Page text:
Supramolecular self-assembly in biological systems holds promise as a means to convert and amplify disease-specific signals to physical or mechanical signals that can direct cell fate. The approach requires programmable self-assembling systems that demonstrate tunable and predictable behavior under physiological conditions. Mixed-charge (zwitterionic) particles are considered suitable for biological applications due to favorable stability. We report on the use of zwitterionic tetrapeptide modalities to direct nanoparticle assembly. These peptides do not form specific folded structures, but they interact through self-complementary patterns of side chain interactions. We demonstrate that the self-assembly can be activated by enzymatic unveiling of zwitterionic LRGD or LRGE modalities through action of matrix metalloprotease-9 (MMP-9), which is over-expressed by cancer cells. Enzymatic activation of gold nanoparticles (AuNPs) decorated with PEGylated peptides ([EG]8-GPKG↓LRGD-[EG]5) reveals LRGD sequences that drive multivalent electrostatic assembly of the nanoparticles, giving rise to robust NP assembly. In the vicinity of cancer cells that over-express MMP-9 enzymes, these aggregates form in proximity of these cells and give rise to size-induced selection of cellular uptake mechanism, resulting in diminished cell growth. The enzyme-responsiveness, and therefore indirectly the uptake route, of the system can be programmed by customizing the peptide sequence: a simple inversion of the two amino acids at the cleavage site completely inactivates the enzyme-responsiveness, self-assembly and consequently changes the endocytic pathway. This robust self-complementary, zwitterionic peptide design demonstrates the use of enzyme-activated electrostatic side chain patterns as powerful and customizable peptide modalities to program NP self-assembly and alter cellular response in biological context.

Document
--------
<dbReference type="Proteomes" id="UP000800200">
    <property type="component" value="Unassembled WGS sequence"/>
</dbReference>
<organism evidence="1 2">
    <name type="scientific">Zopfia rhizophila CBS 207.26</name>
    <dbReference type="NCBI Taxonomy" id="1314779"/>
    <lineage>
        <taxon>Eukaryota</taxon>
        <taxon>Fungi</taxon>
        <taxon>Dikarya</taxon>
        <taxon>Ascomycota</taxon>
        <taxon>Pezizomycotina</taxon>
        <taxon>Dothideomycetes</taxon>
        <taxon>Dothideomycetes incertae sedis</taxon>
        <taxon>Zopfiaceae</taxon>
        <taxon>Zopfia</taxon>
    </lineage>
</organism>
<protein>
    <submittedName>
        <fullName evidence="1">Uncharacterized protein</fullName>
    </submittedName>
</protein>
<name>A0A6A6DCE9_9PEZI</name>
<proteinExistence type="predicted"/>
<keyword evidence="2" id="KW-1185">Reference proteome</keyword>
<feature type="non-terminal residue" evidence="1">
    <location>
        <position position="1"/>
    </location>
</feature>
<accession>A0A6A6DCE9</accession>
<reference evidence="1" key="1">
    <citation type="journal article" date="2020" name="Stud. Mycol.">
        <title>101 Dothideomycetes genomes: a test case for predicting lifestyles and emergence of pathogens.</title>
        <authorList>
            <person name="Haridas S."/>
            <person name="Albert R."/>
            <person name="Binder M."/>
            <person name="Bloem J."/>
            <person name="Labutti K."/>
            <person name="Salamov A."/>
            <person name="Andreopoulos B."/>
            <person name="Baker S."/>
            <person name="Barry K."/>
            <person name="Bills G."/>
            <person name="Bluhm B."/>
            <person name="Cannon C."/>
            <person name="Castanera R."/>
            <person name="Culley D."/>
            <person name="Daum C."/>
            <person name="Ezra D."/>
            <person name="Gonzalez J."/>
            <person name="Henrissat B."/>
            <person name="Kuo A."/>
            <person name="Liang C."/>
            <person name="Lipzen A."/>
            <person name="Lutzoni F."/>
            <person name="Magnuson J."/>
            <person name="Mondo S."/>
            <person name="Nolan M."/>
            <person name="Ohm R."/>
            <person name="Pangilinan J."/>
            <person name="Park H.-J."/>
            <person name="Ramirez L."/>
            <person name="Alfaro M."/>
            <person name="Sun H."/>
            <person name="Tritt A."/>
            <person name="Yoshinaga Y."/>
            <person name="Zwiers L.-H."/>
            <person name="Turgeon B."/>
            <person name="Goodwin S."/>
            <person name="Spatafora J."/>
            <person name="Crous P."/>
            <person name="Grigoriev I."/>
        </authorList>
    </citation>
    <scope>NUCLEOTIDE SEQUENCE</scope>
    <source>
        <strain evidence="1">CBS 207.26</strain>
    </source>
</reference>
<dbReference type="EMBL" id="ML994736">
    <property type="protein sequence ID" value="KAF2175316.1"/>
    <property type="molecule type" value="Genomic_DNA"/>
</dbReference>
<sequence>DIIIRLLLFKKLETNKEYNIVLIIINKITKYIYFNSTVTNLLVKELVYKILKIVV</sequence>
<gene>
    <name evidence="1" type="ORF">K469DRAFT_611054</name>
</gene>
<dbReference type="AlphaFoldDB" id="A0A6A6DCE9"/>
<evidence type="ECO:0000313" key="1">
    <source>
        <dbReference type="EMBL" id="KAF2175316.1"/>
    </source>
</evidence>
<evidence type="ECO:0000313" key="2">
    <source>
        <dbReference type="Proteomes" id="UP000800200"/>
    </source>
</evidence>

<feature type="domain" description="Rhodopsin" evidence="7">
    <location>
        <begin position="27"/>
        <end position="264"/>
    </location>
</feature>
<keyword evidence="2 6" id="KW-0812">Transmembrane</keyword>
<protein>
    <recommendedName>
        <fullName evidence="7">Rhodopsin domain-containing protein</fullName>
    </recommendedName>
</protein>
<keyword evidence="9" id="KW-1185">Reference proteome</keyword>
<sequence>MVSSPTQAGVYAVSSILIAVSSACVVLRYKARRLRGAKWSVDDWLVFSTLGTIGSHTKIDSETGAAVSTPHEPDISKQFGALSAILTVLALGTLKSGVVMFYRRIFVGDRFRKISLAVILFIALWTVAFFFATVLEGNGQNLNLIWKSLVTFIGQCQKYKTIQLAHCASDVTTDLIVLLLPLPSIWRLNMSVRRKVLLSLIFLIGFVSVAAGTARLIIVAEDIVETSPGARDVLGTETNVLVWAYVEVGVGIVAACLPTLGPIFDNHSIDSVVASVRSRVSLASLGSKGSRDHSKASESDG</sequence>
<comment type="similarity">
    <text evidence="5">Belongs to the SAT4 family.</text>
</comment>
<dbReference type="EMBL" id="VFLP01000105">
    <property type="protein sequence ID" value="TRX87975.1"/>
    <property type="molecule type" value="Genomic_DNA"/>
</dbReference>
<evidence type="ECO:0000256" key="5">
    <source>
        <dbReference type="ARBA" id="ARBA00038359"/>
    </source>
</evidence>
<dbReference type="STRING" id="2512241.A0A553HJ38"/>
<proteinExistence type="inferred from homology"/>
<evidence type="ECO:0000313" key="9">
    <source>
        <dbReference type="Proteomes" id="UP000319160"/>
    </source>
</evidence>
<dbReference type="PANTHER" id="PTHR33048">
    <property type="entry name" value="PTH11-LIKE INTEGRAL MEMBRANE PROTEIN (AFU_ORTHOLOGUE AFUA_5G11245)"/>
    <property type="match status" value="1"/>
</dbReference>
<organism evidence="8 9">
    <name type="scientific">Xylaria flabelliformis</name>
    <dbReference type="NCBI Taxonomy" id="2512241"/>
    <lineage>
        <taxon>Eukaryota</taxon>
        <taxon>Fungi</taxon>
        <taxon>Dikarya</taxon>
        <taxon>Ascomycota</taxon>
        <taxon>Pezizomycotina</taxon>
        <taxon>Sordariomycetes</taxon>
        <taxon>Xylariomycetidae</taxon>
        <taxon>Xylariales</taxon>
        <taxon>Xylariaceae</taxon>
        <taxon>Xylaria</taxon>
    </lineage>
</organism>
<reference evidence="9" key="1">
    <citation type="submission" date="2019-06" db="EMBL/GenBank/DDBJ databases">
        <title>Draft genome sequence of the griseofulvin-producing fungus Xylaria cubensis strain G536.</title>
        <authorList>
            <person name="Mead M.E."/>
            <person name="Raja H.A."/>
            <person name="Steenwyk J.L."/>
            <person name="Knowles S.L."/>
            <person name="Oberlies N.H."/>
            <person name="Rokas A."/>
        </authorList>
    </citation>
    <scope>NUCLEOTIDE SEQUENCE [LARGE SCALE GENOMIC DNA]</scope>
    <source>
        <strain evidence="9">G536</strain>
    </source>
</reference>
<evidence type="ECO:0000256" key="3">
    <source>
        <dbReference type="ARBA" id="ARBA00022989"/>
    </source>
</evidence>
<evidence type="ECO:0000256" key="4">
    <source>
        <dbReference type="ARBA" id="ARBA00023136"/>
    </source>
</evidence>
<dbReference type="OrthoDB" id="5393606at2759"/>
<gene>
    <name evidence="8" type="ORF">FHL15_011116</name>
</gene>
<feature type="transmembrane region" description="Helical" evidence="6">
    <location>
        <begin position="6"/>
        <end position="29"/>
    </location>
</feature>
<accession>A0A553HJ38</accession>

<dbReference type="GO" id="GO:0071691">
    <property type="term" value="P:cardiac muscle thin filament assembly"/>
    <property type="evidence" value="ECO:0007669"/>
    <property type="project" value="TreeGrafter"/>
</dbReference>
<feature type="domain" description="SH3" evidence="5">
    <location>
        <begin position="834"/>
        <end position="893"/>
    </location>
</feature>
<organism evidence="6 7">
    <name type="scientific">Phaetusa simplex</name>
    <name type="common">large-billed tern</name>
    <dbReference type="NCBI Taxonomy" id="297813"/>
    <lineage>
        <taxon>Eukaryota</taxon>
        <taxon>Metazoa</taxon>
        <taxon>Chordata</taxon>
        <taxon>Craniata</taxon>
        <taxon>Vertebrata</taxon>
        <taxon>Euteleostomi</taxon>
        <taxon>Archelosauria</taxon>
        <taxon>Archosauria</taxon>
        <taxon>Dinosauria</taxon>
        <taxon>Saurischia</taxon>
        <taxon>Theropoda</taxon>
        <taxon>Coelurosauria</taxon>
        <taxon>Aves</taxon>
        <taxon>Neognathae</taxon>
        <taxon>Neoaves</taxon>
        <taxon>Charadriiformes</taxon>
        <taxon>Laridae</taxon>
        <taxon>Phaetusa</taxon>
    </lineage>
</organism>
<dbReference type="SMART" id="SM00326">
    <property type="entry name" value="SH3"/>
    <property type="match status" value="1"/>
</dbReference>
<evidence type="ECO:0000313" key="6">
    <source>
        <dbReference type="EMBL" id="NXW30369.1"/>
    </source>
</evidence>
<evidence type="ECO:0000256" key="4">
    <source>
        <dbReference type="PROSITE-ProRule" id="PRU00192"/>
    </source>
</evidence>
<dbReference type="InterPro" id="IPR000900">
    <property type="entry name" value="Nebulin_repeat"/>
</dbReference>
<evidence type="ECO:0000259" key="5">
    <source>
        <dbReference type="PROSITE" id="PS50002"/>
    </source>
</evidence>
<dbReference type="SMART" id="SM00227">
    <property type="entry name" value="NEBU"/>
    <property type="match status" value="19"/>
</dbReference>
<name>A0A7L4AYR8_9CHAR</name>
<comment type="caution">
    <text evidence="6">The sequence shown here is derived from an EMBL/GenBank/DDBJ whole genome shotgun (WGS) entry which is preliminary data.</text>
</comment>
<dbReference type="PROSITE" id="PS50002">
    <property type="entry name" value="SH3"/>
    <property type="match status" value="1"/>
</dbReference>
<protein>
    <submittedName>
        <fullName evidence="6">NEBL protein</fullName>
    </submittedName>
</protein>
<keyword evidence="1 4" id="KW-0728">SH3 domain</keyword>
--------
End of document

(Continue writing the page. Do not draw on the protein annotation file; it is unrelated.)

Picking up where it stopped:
|Publication status||Accepted/In press - 20 Sep 2021|
- enzyme-responsive materials
- zwitterionic nanoparticles
- self assembly
- cellular uptake